H2 4-4-2 LBSCR Marsh 32421 – 32426

h2

Power Classification 4P
Introduced 1911 – 1912
Designer Marsh, modified by L Billinton
Company LBSCR
Weight – Loco 68t 5cwt
               Tender 39t 5cwt
Driving Wheels 6ft 7 ins
Boiler Pressure 200psi superheated
Cylinders Outside – 21in x 26in
Tractive Effort 24,520lbf
Valve Gear Stephenson (piston valve)

The first atlantic (4-4-2) locomotives in Britain were the twenty-two engines built between 1898 and 1903 by Ivatt for the GNR. These became the C2 class and all were withdrawn between 1935 and 1946 although the original engine 990 Henry Oakley is preserved as part of the National Collection.

A much larger version was built in 1902 and by 1910 ninety-four of these C1 class locomotives had been built. These engines had much larger boilers and very wide fireboxes extending over the frames. They were regarded by many as the most handsome of LNER locomotives. They were used on all the principal main lines until the pacifics (4-6-2) locomotives took over these duties. The original engine 251 is preserved as part of the National Collection.

Marsh worked at Doncaster under Ivatt before he took up office at Brighton with the LBSCR in 1905. Prior to this Marsh had worked under Dean of the GWR where he had risen to become the Aissistant Works Manager at Swindon. When he left he took with him a set of drawings for Ivatt’s large boilered atlantics (LNER class C1), with which he had been heavily involved in, and constructed his own engines to the same design. The appropriate modifications were marked on the drawings in red ink. The main differences were longer piston stroke and increased boiler pressure.

Five engines were built as LBSCR class H1 locomotives but Marsh abandoned the Brighton practice of naming locomotives and as a result only one carried a name during LBSCR days. This was number 39 which was named La France in 1913 prior to hauling a train carrying the French President. In 1926 the Southern Railway renamed it Hartland Point.

The H1 class engines were subsequently supereheated and recylinders. The first two were withdrawn in 1944.

In 1911, the last year of Marsh’s reign at Brighton, there was a need for further large express engines so five more Atlantics were built. These ‘H2’ class locomotives were very similar to the ‘H1’ class but were superheated and had larger cylinders with the boiler pressure reduced to 170 lb sq in. The footplates were less undulatory with the raised section covering the whole area from the cylinders to the driving wheels.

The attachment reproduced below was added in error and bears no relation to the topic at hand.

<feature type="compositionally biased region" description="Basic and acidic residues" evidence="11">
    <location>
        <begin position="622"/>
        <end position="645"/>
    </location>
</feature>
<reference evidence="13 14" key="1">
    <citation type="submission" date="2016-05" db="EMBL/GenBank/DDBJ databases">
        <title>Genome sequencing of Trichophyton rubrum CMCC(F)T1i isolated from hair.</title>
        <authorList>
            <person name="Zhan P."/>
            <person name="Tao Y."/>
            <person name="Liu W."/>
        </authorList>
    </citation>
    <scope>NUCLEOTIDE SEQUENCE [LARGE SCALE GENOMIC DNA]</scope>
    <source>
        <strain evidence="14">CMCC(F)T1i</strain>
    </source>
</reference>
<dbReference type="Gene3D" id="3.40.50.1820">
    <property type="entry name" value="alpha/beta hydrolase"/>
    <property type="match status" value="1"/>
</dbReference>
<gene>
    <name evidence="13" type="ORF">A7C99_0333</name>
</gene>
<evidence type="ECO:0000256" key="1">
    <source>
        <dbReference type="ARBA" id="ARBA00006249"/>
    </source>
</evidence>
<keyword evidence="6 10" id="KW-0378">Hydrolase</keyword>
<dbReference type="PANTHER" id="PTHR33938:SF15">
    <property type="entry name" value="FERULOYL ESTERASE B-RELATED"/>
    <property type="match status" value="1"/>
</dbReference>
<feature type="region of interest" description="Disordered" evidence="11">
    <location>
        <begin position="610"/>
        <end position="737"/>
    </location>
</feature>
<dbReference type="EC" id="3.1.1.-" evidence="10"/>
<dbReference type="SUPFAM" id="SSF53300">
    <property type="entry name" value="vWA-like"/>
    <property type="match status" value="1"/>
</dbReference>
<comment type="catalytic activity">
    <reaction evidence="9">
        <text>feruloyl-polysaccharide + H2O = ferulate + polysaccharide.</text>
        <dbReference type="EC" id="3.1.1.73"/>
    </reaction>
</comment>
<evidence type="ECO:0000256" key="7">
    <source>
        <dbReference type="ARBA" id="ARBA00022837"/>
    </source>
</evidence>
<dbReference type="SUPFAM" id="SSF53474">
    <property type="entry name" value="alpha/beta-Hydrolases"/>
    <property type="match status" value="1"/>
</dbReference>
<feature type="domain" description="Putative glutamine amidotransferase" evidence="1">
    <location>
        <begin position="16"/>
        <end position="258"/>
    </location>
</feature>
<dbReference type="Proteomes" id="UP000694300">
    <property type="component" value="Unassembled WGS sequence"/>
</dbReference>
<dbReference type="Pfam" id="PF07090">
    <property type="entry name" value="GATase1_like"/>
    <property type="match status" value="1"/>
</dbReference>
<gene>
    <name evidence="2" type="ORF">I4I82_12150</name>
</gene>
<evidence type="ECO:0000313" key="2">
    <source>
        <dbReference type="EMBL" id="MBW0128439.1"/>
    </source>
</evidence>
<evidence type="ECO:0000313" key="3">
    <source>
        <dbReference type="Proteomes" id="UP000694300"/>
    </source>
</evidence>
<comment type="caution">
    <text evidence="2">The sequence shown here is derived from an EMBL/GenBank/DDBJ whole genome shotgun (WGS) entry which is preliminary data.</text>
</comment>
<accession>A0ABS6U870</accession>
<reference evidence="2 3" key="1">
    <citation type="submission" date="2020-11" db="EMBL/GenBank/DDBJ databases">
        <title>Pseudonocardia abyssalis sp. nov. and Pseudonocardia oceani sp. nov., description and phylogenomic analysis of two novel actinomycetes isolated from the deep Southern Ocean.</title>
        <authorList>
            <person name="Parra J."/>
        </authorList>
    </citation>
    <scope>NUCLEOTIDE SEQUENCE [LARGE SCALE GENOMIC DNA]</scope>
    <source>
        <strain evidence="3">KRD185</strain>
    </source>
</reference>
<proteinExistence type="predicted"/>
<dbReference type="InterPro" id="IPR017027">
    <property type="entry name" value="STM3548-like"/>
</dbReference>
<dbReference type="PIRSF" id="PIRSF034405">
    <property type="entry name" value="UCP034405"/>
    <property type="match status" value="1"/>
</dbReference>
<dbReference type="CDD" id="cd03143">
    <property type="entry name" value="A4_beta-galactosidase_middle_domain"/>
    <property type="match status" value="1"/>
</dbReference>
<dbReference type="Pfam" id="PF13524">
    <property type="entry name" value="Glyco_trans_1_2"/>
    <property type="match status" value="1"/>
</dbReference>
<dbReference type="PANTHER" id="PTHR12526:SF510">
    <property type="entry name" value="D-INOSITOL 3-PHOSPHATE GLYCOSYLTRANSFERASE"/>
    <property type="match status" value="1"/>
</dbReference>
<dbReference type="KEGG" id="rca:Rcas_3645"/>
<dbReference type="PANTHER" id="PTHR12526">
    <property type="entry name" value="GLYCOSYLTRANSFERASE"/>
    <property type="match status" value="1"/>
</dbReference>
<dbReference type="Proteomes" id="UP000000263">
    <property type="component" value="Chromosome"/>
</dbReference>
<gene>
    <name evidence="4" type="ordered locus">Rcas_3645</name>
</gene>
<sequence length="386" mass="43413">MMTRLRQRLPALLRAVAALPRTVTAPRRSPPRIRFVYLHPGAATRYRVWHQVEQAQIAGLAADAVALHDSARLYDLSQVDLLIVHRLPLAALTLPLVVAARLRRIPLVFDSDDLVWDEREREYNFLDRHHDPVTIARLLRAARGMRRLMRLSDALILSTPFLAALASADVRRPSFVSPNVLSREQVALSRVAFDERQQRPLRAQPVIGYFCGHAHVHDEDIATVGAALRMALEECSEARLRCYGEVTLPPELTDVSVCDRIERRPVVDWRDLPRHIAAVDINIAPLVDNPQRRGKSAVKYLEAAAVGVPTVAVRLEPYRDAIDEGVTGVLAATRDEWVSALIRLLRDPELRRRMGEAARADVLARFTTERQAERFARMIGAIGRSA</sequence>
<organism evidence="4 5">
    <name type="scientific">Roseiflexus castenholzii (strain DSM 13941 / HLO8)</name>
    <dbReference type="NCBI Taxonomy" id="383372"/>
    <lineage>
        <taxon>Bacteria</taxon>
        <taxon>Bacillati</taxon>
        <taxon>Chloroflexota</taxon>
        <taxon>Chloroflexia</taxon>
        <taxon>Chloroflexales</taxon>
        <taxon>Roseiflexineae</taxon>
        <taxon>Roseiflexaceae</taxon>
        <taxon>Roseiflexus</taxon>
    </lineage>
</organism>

c1 C1 class introduced by Ivatt in 1902 on the GNR
 h1  

H1 class introduced by Marsh on the LBSCR in 1905

h2

H2 class introduced by Marsh on the LBSCR in 1911

In 1911 Marsh introduced the H2 class which were a development of the earlier H1 class engines. They differed in appearance from the H1 class in the curvature of the framing at the front end. They were superheated and had larger cylinders than the H1 class.

These were Marsh’s last engines to be built, the last one appearing after L Billinton came into office.

They were an immediate success and shared with the H1 class the London to Brighton express trains including the heavily loaded Pullman services the Brighton Limited, and the Southern Belle.

They were gradually replaced on the London-Brighton express trains in 1925/6 by the King Arthur and River classes, but there was still plenty of work for them on other express services, including boat trains connecting with the Newhaven-Dieppe ferry service. At the same time they were all named after geographical features of the south coast.

Following the cessation of the cross-channel ferries after 1940, as a result of the Second World War, the class were left with little work to do and several were put into store or else moved to miscellaneous duties in southern England. The H2 class however returned to the boat trains after the end of the war and continued until May 1949 when the principal boat train duties were handed over to the Bulleid-Raworth electric locomotives, but the H2 engines continued to haul the majority of relief boat trains until the mid 1950s.

Other workings synonymous with the H2s were the heavy rush hour trains from Victoria to East Grinstead, the Brighton to Plymouth service which they hauled as far as Portsmouth and the inter-regional, summer Saturday services which they collected at either Kensington Olympia or Mitre Bridge.

They were known to stray further afield on rare occasions, indeed there is a report of one seen on the Brighton-Plymouth train at Yeovil Junction, possibly the furthest west they worked.

32424 which was withdrawn from service in May 1958 was the last 4-4-2 locomotive to run in service on British Railways. The last train it hauled was an enthusiasts special in April 1958 from London to Newhaven and then to Brighton shed for the last time. After this it hauled the 12 coach empty stock to Eastleigh where it was withdrawn from service.

Number in Service.

Built Withdrawals No. in Service
BR Numbers Quantity
1905 32037 & 32038

2

2

1906 32039, SR 2040 & SR2041

3

5

1911 32421, 32422, SR2423, 32424 & 32425

5

10

1912 32426

1

11

1913-43

11

1944

2

9

1945-48

9

1949

1

8

1950

8

1951

3

5

1952-55

5

1956

3

2

1957

1

1

1958

1

0

  • The five H1 class locomotives were built in 1905 and 1906 and were all withdrawn by September 1951. These engines were built by Kitsons at Leeds.
  • The six H2 class locomotives were built in 1911 and 1912. These were built at Brighton.

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